Thirty years later, two Falkland veterans share war-time memories
In this photo from 1982, Roberto Barrientos (second from left, top row) poses with his colleagues from Argentina’s Engineer Corps, shortly after Argentina occupied the Falkland Islands. Barrientos, was ordered to place landmines around the islands, in order to impede the advance of British forces. (Photo: Roberto Barrientos)
Today marks the 30th anniversary of the Argentine invasion of the Islas Malvinas, or Falkland Islands, an incident that triggered the 2-month-long Falkland Islands War between the UK and Argentina, back in 1982.
Thirty years after the war, Univision News interviewed two men who participated in opposite sides of the conflict.
The dispute over the remote islands harks back to the early 19th century when the British Navy expelled a small Argentine garrison from the islands. Argentina has tried to reclaim its sovereignty over the islands at different points and through different means, and most recently diplomatic tensions flared over the islands after Britain decided to send a warship there on a routine military exercise.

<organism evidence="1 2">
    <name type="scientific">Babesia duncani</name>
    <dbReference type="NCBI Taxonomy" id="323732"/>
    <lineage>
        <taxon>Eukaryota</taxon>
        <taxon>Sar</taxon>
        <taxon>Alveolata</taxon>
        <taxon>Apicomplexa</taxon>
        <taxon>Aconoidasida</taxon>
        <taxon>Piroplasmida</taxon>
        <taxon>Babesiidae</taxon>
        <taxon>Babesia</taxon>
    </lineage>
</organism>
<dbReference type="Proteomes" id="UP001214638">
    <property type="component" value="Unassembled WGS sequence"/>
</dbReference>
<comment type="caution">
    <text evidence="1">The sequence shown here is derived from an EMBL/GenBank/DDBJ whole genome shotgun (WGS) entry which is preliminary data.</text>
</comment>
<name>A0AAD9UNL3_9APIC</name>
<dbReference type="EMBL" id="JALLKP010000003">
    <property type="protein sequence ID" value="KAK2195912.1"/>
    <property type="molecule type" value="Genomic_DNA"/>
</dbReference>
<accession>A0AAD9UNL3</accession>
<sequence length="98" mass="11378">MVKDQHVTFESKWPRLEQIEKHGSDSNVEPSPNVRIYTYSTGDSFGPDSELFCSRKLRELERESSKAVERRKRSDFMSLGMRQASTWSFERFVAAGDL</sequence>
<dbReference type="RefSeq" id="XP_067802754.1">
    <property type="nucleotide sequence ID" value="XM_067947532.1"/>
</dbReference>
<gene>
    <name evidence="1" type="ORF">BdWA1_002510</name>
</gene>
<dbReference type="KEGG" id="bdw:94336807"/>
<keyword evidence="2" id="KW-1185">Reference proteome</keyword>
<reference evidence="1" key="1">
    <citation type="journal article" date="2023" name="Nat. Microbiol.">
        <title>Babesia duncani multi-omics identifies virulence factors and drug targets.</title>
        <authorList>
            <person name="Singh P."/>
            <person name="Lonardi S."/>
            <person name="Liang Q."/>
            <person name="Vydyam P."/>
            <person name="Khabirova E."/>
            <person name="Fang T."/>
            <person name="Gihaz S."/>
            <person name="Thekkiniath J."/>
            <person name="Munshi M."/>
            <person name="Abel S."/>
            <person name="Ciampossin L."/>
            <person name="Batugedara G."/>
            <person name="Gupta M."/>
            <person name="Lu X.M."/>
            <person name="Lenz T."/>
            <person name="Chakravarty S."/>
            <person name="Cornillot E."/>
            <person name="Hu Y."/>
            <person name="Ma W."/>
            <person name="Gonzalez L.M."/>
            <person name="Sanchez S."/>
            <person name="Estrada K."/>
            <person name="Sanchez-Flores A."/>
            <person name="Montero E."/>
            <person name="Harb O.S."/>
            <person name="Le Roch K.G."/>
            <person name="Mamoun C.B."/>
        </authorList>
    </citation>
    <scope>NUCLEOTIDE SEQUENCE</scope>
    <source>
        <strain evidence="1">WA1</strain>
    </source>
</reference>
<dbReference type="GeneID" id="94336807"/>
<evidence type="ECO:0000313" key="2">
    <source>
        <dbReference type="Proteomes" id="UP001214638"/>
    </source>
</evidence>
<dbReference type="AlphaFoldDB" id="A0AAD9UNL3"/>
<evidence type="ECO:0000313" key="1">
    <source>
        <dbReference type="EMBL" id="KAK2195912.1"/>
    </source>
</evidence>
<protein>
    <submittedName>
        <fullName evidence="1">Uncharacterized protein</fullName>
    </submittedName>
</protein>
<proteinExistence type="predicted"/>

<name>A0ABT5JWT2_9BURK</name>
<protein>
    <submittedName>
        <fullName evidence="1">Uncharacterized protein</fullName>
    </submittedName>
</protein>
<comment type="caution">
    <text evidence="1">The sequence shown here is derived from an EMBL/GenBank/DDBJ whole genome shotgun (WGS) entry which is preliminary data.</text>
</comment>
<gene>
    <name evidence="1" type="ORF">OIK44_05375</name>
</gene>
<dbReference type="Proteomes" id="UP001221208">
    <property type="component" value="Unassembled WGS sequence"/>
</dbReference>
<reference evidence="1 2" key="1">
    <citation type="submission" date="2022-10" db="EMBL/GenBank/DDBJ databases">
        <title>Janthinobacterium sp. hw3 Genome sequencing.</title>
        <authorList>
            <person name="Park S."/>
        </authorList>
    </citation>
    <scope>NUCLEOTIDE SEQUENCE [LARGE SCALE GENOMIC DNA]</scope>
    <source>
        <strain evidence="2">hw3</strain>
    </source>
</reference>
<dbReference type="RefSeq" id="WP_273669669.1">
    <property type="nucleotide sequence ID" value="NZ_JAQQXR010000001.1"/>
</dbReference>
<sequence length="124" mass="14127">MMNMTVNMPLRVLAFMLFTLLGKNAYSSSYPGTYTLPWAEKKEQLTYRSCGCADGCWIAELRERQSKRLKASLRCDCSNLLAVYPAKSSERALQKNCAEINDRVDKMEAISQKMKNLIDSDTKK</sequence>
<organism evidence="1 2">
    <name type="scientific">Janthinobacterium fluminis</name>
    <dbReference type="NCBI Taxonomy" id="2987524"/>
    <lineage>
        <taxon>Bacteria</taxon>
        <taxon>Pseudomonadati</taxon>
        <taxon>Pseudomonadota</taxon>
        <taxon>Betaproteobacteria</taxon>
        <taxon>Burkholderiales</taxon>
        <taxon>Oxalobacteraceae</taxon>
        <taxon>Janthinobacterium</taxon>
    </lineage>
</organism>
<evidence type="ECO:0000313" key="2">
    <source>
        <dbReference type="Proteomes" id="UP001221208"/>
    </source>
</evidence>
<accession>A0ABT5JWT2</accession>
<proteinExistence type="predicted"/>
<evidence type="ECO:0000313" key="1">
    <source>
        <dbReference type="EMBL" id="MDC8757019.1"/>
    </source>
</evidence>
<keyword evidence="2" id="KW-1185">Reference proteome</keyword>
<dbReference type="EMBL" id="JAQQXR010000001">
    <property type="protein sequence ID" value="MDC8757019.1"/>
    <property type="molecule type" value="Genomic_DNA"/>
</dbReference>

One of our interviewees was an Argentine conscript, sent to the islands to deploy landmines, and eventually captured by the British.
Our second story comes from a British seaman, who provided logistical support to British marines who retook the Falklands. During the war, he was asked to keep dozens of Argentine prisoners on his ship.
Roberto Barrientos, Argentina: “I am dying to go again … but I will not go”
Roberto Barrientos in a recent veterans parade. (Photo: Roberto Barrientos)
“I am dying to go again, but I will not go,” Roberto Barrientos said on the phone in a weathered voice. A veteran of the Malvinas or Falklands war, Roberto still dreams of returning to the islands he fought for 30 years ago. In his mind, going back and having his passport stamped by a foreign country would be a personal betrayal.